The driving force behind our work

Explore our gene therapy journey and discover how science fuels our mission to inspire hope and transform lives.

The genesis of FinVector

The story of FinVector finds its origins in one of the world’s first gene therapy companies, Ark Therapeutics.

Established in 1993 by Professors Seppo Ylä-Herttuala and John Martin, Ark Therapeutics emerged as a spinoff from the combined efforts of individuals at the University College London and the University of Kuopio in Finland, now recognised as the University of Eastern Finland. The company dedicated itself to the research and development of viral-based gene therapy products, focusing first on a type of brain cancer of which development encountered regulatory challenges that necessitated further research. Despite this setback, it laid the foundation for groundbreaking adenoviral innovations.

Over the following decade, the company underwent a series of name changes. In April 2013, it rebranded itself as Finvector Vision Therapies Limited following a company acquisition. In 2014, the Ferring Group acquired the company, and in 2018, it streamlined its name to FinVector. As of 2023, the company continues to operate under the name FinVector.

The founders’ visionary investment decisions and commitment to develop FinVector facilities in Kuopio have been pivotal to FinVector’s success. Over the years, the company and its dedicated team have pioneered the development and regulatory pathway for gene medicine, establishing adenoviral gene therapy as a viable therapeutic platform.

Gene therapy unveiled

Human gene therapy represents a transformative approach, aiming to modify gene expression and manipulate the biological properties of living cells for therapeutic purposes.

Gene therapy is a groundbreaking technique designed to alter a person’s genetic makeup to treat or even cure diseases. This innovative field operates through various mechanisms:

  • Gene replacement: substituting a faulty disease-causing gene with a healthy, functional copy.
  • Gene silencing: inactivating a malfunctioning disease-causing gene.
  • Gene augmentation: introducing new or modified genes into the body to combat diseases effectively.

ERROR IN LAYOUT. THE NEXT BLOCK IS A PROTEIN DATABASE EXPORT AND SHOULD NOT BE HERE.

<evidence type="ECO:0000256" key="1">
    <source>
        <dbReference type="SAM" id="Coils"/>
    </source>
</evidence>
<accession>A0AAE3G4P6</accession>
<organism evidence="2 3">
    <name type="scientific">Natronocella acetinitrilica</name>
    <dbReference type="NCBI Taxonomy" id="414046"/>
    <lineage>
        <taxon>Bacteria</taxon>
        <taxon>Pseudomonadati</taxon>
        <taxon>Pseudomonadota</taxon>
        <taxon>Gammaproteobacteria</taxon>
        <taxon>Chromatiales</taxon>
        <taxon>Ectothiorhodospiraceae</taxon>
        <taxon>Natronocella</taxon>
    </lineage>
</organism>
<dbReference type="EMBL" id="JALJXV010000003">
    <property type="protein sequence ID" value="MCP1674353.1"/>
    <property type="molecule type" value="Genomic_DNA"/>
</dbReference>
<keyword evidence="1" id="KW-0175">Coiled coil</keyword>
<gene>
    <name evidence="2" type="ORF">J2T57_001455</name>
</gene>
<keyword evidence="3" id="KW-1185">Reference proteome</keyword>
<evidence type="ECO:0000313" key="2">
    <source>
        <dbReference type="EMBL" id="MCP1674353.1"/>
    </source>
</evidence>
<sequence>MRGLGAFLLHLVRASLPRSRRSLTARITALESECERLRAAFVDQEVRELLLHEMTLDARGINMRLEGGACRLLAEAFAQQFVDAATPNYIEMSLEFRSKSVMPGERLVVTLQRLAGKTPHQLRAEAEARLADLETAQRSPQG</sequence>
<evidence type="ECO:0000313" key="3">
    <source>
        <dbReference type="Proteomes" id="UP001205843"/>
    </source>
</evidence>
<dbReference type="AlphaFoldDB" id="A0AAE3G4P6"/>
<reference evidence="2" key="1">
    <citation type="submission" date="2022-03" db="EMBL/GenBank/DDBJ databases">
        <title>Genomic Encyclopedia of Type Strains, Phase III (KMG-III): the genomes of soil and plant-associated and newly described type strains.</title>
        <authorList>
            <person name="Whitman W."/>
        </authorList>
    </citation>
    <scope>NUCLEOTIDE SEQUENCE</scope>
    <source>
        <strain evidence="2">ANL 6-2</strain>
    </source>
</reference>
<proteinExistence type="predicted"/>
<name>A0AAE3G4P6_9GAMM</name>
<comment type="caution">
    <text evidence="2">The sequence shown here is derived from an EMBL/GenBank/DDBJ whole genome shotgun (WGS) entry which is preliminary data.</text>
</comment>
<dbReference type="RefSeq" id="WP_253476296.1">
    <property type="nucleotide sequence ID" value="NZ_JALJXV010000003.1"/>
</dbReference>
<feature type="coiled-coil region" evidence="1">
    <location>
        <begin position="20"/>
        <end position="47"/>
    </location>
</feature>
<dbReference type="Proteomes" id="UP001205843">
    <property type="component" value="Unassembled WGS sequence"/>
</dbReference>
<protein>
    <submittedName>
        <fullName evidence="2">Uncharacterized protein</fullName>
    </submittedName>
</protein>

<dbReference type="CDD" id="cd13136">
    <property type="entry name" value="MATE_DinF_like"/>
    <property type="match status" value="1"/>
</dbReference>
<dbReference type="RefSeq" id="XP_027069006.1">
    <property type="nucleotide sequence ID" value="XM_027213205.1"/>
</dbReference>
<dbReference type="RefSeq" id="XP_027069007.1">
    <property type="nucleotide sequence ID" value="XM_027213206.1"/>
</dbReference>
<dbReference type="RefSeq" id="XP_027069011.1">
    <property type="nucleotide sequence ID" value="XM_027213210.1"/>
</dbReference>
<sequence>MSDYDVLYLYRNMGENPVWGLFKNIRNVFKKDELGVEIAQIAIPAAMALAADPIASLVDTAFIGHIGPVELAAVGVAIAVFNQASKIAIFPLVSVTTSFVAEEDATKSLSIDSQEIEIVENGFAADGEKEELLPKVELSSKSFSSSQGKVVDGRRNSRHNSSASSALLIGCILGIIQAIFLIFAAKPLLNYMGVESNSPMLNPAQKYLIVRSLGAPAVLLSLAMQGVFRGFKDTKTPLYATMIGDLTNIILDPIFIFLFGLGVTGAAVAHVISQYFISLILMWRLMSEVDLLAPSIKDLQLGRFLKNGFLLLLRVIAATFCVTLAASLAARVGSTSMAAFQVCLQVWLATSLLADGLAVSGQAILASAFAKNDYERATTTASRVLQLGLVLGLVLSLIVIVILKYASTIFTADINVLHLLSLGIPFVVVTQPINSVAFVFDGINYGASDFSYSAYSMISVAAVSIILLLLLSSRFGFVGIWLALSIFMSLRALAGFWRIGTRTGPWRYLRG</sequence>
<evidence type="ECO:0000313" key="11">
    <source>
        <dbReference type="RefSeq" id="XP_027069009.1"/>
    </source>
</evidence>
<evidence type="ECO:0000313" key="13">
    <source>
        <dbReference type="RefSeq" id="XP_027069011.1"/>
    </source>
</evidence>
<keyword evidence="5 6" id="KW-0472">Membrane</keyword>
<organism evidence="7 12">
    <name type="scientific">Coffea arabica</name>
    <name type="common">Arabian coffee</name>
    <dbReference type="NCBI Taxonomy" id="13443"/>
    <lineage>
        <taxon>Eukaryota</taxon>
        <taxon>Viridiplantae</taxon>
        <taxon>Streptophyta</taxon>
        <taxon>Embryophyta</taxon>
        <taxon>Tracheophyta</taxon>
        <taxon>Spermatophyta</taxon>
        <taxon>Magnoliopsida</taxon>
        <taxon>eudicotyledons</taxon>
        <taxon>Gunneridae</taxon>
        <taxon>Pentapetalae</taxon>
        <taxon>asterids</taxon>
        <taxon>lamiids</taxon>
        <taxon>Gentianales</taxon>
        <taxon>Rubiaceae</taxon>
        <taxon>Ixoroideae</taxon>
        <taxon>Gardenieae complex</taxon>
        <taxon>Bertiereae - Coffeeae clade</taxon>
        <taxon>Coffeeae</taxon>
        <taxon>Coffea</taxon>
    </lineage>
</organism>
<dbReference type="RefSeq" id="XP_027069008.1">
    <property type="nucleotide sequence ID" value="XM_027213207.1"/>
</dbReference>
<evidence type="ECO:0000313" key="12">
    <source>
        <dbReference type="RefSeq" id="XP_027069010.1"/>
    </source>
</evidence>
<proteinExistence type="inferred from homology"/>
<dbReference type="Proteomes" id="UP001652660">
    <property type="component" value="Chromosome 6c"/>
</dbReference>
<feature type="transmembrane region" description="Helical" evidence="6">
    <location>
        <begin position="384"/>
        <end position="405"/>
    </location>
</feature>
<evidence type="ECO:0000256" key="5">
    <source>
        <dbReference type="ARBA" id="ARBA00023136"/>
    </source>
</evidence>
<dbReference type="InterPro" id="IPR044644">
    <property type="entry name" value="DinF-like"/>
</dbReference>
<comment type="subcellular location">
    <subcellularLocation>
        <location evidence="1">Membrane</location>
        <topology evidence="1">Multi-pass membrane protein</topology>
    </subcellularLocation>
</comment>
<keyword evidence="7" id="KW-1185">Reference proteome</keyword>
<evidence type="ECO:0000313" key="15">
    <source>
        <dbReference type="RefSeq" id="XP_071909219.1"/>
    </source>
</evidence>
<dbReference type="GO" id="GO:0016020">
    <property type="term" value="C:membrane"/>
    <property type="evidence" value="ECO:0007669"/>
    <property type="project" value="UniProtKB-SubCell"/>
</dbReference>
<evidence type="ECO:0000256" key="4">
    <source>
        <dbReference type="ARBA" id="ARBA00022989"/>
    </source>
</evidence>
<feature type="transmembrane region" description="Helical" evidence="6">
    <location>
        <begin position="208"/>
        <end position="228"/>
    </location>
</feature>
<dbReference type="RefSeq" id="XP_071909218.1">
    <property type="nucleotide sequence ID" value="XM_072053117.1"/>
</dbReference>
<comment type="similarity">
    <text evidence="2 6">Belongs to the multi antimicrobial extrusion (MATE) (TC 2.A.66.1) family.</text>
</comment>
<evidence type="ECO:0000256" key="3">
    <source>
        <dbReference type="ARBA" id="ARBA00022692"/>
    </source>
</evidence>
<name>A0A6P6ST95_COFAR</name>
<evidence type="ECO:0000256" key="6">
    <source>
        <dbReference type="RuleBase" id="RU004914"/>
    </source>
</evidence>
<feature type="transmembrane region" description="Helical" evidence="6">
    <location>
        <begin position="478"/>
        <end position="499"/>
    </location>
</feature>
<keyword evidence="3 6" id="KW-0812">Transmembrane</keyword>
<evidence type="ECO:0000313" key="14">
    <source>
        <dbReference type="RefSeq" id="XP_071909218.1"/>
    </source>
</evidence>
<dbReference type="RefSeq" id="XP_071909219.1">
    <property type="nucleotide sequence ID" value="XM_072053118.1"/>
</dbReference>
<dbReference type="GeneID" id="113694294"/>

Gene therapy is a promising frontier in medicine, with ongoing research focusing on its application in treating a wide range of conditions, including cancer, genetic disorders, and infectious diseases.

How Gene Therapy works

Gene therapy involves the direct insertion of new genes into cells using a specialised carrier known as a “vector.” These vectors are genetically engineered to transport the required genes for treating specific diseases.

Vectors must efficiently deliver genetic material into cells, and various types of vectors exist. Currently, viruses are the most commonly used vectors in gene therapies due to their natural ability to transport genetic material into cells. However, before a virus can be utilised to carry therapeutic genes into human cells, it undergoes modifications to eliminate its ability to cause infectious diseases.

Gene therapy can be employed to modify cells either inside or outside the body. In cases where gene therapy is used to modify cells within the body, a physician will administer the vector carrying the gene directly into the patient.

Alternatively, when gene therapy is employed to target cells outside the body, doctors collect blood, bone marrow, or another tissue sample and isolate specific cell types in the laboratory. The vector containing the desired gene is introduced into these cells, which are then injected back into the patient, where the new gene produces the desired therapeutic effect.

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